Quality Education is No Longer an Option, it is Essential

Summer 2011

This summer I have had the opportunity to work at the crossroads of business and education. Through my internship in resource development, I have learned firsthand the importance of having Corporate America involved and invested in the dropout crisis. Yesterday I had the opportunity to attend an event sponsored by Gallup, Lumina and the George Washington University Graduate School of Education and Human Development called “Public Perceptions of U.S. Education”. This event, featuring top leaders in education nonprofits and research, such as Bob Wise (President of Alliance for Excellent Education), Jamie Meristosis (President and CEO of Lumina Foundation), Dr. Bill Bushaw (Executive Director of Pi Delta Kappan) and other renowned experts on education and business. These leaders along with the almost 300 member audience of educators, education administrators and education leaders discussed the results of a recent Gallup poll asking the public’s perceptions of U.S. Education. The results from this poll led to fruitful and meaningful conversation about key issues in education.

One of the key findings from this poll was that American’s want a high quality education. Though this is not earth shattering news, it sparked a great discussion between the audience and panelists about what it means to provide students with a quality education. American’s recognize the need for high quality K-12 education, but they also see the disconnect between education today. The meaning of teacher effectiveness and the role of technology in education as well as best practices were all ideas that this group of educational leaders grappled with. 

This forum showed me that we have a lot of work still to do to address many of the problems in education, but this type of collaborative dialogue is key is moving our efforts forward. This discussion concluded with a sentiment that resonated with me from an administrator from Xavier University so plainly said, “It’s about students and teachers.” As we talk about education reform, teacher quality and evaluation it is essential to keep the process of teaching and learning and the main players at the center of our conversation: teachers and students. As these conversations in research and public policy are happening nationally, it is rare to see the voice of the teacher or the voice of the student ring through. 

Unfortunately, education too often becomes a political bargaining tool and the heart of the issue is often lost. As a special education teacher, I see the result these issues (lack of funding and resources, ineffective instruction, etc.) unfolding right in front of me. I see the high numbers of students living in poverty and the need for more than we in the schools are able to provide. This is why the need for businesses in education is so critical. Business leaders need to be aware of this dropout crisis and make investments to help support the communities in the most need. This is also why I chose to intern with America’s Promise, because they are actively working on bridging the gap for students at-risk of dropping out.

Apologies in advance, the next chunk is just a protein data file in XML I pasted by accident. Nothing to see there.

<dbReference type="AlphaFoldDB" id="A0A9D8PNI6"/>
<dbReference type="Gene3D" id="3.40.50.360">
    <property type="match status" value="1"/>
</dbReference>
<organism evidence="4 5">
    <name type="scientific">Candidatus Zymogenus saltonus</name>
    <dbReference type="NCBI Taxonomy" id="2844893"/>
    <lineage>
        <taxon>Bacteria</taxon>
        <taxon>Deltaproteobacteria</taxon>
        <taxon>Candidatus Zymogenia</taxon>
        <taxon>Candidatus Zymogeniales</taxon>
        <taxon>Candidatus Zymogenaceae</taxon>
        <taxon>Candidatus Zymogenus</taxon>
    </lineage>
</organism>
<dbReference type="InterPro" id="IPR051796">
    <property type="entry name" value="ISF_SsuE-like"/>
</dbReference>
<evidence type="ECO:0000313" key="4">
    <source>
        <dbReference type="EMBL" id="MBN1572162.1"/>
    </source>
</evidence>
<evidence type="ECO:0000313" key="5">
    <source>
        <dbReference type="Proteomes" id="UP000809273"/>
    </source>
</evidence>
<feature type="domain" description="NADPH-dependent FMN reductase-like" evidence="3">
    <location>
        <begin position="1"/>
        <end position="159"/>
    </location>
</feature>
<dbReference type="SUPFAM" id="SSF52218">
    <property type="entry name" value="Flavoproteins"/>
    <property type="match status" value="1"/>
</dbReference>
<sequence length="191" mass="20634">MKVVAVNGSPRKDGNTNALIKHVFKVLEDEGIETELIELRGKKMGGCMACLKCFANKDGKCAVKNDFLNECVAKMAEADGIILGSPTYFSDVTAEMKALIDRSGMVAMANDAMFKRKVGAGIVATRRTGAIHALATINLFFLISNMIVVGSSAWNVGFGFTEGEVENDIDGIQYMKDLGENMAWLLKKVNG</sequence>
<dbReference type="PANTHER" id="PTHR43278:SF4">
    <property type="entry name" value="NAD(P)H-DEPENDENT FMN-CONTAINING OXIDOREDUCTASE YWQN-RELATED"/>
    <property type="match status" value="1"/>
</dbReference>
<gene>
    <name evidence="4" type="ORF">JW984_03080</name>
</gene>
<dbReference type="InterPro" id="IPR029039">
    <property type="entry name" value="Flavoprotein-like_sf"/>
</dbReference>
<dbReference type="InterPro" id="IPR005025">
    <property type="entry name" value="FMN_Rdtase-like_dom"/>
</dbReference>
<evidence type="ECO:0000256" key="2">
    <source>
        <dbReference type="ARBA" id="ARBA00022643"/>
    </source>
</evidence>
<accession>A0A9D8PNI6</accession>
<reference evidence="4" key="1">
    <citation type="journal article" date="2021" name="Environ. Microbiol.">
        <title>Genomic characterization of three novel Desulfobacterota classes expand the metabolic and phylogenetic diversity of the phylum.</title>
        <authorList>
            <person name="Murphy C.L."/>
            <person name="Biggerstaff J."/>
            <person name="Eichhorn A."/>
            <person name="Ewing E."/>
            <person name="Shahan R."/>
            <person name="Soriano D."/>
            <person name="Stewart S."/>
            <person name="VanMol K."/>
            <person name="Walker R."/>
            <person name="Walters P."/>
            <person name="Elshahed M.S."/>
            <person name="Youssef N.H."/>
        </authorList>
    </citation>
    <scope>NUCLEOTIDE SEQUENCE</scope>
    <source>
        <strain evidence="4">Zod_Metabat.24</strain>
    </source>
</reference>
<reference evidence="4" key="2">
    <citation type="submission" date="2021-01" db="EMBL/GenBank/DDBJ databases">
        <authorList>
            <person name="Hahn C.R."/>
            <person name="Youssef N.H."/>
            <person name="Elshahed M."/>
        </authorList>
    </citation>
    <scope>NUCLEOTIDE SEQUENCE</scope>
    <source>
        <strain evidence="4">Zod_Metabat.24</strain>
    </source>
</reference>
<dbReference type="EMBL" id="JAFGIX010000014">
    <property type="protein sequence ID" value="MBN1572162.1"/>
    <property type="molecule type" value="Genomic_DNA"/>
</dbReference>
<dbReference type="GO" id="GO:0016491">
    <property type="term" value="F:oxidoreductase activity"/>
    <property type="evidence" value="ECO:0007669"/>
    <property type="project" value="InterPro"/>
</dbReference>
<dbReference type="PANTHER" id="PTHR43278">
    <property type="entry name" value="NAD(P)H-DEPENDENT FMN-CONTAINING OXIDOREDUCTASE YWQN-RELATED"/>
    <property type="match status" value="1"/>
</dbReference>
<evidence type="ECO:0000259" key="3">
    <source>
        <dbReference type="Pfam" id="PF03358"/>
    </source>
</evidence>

The portion of the event that stuck with me the most was the conversation around higher education.  As an elementary school teacher, I did not anticipate being interested in this portion but I soon found that conversation centered around getting students on the path to higher education. 

Jamie Meristosis, President and CEO of Lumina Foundation, put it best, “Its about getting students to the starting line.”  

Meristosis, the most poignant speaker on this issue, addressed the essential nature of a quality postsecondary education. According to Meristosis and Lumina’s research, American’s cannot afford to not have postsecondary education, “It’s not just a nice thing to have, it’s essential.” Meristosis cites the Lumina research indicating that “in order to get a good job, you need to have some postsecondary education”. 

He went on to say that in today’s economy, “…having college degree means that you are more likely to live in the middle class. Unfortunately, what the other side of that statistic is saying is the harsh reality that, if you don’t have a college degree, you are more likely to be poor.” 

Meristosis went on to emphasize the importance of postsecondary education. The cost of a poor education is detrimental to the individual and their future earnings as well as to our economy. In light of this statement, we as a nation, have to take an active role and a serious investment in our nations’ education.  The students and our nation are at risk and we do not have time to wait. As a result of this rich dialogue and the knowledge and skills I have gained this summer at America’s Promise Alliance, I understand the urgency of this issue and am ready to work to change our children’s and our nation’s future.